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Economic sanctions have become an increasingly central tool of United States foreign policy. Recently, doubts have been raised-both at home and abroad-as to whether sanctions are effective in meeting their avowed foreign policy objectives, or even their domestic policy goals. These concerns, influenced primarily by recent experience with the Soviet grain embargo and pipeline sanctions, have rekindled congressional debate on the use of economic sanctions and have spawned legislative proposals to constrict recourse to such measures in the future.
To address these proposals, this book examines almost a hundred cases where sanctions have been used since World War I, Among them are the League of Nations against Italy in 1935, the Western Alliance against Germany and Japan in the Second World War, the USSR against Yugoslavia in 1948-1955, the United Nations, against Rhodesia and South Africa, the United States against Britain and France over the Suez Canal crisis in 1956, the Arab nations of the Organization of Petroleum Exporting Countries against the United States in 1973, and the recent round of cases mounted by the United States against the Soviet Union.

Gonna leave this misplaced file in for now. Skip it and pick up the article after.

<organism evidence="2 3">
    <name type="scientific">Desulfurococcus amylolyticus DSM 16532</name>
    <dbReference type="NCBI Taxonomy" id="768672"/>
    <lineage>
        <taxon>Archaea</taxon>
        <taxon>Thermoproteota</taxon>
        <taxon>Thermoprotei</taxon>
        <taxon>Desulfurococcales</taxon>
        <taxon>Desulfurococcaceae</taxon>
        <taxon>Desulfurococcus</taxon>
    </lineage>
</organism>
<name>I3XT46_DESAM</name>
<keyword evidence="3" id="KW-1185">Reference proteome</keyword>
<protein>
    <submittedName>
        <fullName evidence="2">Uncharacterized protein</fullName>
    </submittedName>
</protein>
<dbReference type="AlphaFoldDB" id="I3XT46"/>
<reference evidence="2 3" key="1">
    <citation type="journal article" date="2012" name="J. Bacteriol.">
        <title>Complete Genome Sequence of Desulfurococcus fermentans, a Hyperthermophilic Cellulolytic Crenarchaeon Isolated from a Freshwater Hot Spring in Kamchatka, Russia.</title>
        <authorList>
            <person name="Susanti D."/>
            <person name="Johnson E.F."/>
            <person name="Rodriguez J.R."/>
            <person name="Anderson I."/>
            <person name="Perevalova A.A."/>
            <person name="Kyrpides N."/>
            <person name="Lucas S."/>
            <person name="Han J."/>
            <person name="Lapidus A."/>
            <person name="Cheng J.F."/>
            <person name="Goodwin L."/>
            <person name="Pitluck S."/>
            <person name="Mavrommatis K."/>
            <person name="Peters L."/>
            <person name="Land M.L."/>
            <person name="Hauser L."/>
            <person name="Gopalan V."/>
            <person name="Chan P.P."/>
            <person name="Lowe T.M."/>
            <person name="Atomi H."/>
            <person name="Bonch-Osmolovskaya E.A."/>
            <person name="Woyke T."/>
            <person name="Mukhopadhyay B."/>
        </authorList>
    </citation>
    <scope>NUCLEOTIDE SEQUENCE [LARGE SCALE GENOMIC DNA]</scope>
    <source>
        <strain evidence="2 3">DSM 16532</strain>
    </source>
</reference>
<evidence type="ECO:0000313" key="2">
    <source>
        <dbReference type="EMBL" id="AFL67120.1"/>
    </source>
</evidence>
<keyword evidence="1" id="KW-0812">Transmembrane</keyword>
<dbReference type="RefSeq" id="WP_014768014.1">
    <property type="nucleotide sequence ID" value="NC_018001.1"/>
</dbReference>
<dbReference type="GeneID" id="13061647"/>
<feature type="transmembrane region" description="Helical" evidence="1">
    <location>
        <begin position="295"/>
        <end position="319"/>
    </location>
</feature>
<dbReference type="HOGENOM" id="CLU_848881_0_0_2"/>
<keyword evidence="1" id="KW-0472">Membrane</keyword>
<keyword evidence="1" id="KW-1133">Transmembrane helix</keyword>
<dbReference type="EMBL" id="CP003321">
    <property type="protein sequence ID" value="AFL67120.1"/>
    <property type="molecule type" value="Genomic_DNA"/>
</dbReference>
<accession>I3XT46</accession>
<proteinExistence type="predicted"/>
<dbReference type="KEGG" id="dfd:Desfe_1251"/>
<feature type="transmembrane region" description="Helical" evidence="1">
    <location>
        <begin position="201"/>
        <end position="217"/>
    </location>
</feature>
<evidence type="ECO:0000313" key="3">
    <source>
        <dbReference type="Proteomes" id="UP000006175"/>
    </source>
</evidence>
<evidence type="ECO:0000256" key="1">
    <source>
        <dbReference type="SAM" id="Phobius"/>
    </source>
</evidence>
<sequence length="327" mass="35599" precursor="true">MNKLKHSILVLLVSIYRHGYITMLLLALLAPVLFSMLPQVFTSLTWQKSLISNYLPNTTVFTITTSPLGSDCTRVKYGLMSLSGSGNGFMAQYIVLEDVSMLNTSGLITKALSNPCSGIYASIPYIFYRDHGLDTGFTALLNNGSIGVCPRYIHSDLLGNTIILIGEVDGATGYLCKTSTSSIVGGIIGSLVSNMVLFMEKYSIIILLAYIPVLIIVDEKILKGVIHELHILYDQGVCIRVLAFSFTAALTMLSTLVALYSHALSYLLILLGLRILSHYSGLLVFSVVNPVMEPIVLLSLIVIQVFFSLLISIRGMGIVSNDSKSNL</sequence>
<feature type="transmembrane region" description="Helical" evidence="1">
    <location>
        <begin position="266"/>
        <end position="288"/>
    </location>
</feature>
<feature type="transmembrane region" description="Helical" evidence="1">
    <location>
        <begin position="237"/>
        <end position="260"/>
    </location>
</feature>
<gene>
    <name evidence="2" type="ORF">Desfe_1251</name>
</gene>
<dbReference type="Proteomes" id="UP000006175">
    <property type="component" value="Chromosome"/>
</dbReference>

The book analyzes why sanctions are deployed, what sanctions can achieve, and the costs to both target and sender countries. It then applies lessons from historical experience to the current policy debate, and recommends guidelines for the future use of economic sanctions in pursuit of foreign policy objectives.